Is Green Energy the Future of the US Utilities Sector?

Although the take up of green energy sources has not been uniform in the United States, there can be little doubt that states like California have gone for more renewable energy production from sources like wind power in a big way.

By Freddie Rand

Although the take up of green energy sources has not been uniform in the United States, there can be little doubt that states like California have gone for more renewable energy production from sources like wind power in a big way. Many countries around the world now see green energy as a way of combatting climate change as well as providing a greater level of energy security.

Is green energy the future for the entire US? In order to establish how green energy might be the future of electricity and natural gas supplies in the country, it is first imperative to examine the current state of the utilities industry in America. Read on to discover more about the green energy market and how it is meeting the challenges it faces to successfully integrate with conventional supply networks.

The Energy Business in the USA 

The US is a world leader in production and supply of energy resources and also among the largest consumers of energy. To generate electricity in sufficient quantities, it is still necessary to rely on fossil fuels – fuel ultimately derived from organic sources – as well as renewable resources, like wind, solar, biomass, and wave technologies – the so-called green energy sources.

Indeed, with growing consumer demand and a world class innovative and competitive workforce in its supply chain, the US has become one of the world’s most attractive markets for investment programs in the sector where new projects are being developed all the time.

After all, the US generates the second-largest amount of energy in the world. In fact, according to a US Energy and Employment Report from 2017, 6.4 million Americans work in the energy sector. That accounts for almost two percent of the entire population of the nation.

What’s it Like Working in This Sector? 

The energy industry is playing a key role in global development at home and overseas. Thanks to the growth of alternative and renewable sources of green energy, it has become an important source of new job opportunities. In fact, the sector produced more new jobs in the last few years than nearly any other. This is partly because the energy sector covers so many sub-divisions of employment, such as oil, electricity, nuclear, gas, coal, water, waste management plus the green energy industry.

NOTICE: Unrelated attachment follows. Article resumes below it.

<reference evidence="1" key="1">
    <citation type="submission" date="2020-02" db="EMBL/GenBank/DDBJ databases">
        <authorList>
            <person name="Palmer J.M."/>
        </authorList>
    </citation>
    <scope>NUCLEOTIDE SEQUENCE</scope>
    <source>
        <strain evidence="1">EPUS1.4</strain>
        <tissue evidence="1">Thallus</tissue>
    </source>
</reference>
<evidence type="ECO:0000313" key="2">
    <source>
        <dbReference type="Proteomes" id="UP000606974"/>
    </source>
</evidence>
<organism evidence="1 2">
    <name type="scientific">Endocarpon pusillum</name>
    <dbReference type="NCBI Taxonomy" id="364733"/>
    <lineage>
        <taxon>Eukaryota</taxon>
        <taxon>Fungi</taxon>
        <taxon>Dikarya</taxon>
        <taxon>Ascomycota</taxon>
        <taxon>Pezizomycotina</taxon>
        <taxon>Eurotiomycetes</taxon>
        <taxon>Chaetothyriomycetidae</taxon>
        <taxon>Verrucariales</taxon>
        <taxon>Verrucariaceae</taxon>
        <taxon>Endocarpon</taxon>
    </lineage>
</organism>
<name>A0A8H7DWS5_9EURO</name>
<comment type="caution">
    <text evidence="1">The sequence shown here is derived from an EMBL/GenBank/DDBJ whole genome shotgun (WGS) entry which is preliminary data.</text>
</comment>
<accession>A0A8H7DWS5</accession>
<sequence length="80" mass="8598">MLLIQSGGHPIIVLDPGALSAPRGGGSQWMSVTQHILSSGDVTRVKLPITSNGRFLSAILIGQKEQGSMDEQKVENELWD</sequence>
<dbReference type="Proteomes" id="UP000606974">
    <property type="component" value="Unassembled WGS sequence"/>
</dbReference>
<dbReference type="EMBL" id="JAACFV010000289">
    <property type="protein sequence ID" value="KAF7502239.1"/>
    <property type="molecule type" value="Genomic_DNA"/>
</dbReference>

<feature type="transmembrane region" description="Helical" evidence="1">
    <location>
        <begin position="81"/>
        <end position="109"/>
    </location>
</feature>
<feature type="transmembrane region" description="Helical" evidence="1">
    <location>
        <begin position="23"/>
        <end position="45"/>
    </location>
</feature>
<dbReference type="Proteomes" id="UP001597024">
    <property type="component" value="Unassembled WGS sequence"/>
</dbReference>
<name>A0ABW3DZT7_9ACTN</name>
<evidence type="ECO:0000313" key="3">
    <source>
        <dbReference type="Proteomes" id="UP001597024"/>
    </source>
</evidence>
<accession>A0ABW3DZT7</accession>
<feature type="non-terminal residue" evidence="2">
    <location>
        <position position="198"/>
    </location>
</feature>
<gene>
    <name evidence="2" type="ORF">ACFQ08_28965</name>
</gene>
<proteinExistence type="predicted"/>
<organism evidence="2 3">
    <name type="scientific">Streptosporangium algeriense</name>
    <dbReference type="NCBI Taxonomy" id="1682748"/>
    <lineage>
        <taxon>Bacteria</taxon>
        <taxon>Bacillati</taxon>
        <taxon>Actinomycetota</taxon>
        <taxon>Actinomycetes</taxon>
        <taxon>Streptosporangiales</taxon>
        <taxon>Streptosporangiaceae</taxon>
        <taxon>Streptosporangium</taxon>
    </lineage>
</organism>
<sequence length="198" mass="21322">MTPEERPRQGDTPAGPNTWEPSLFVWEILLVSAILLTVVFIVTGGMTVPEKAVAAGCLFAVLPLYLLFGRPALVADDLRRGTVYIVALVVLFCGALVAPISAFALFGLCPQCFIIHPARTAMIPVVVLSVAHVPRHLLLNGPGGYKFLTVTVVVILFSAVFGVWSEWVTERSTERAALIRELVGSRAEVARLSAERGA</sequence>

It should be said that, particularly in the green energy sector, investment in training to pass on information is rife. Hands-on training and knowledge transmission for newcomers to the green energy sector is now the norm. Many gain new and transferable skills due to their work experience and on-the-job training in green energy, thereby helping them to provide a range of engineering and business solutions in the future. In fact, many people who have been trained in the green energy sector go on to find work in related industries down the line, such is the quality of education they receive.

In addition, it ought to be pointed out that training in green energy does not simply come down to engineering opportunities and the chance to develop new technologies. All sorts of skill sets are required in the sector. These include people who want to find opportunities in sales and marketing, for example, as well as those who want to learn how to install of equipment.

Power Quality Issues 

Like any large sector, such as transportation, quality plays its part in customer satisfaction but the good news is that the energy supply industry takes providing top-quality services seriously. Whether it is dealing with the impacts of installer error on the network or coping with adverse weather that might affect supply, the sector addresses all of the issues it faces.

For example, a solar array that has been connected to the grid to lower emissions from carbon-based energy sources can sometimes inject disturbances – for example, harmonic or inter-harmonic distortion, voltage fluctuations etc. – into the distribution networks. This problem area is now a key area of work. Engineers are currently developing the best ways of delivering these types of green energy in such a way that they will integrate seamlessly with conventional electrical production without causing any disruption at all.

In fact, from one ocean to the other, there is no less focus than on this particular issue – of how to deliver electrical supply with efficiency, without power disturbances and in a way that is safe for workers to manage when they are conducting repairs to the supply infrastructure. In green energy, these are certainly exciting times where opportunities come in many forms!

This is a promoted article.

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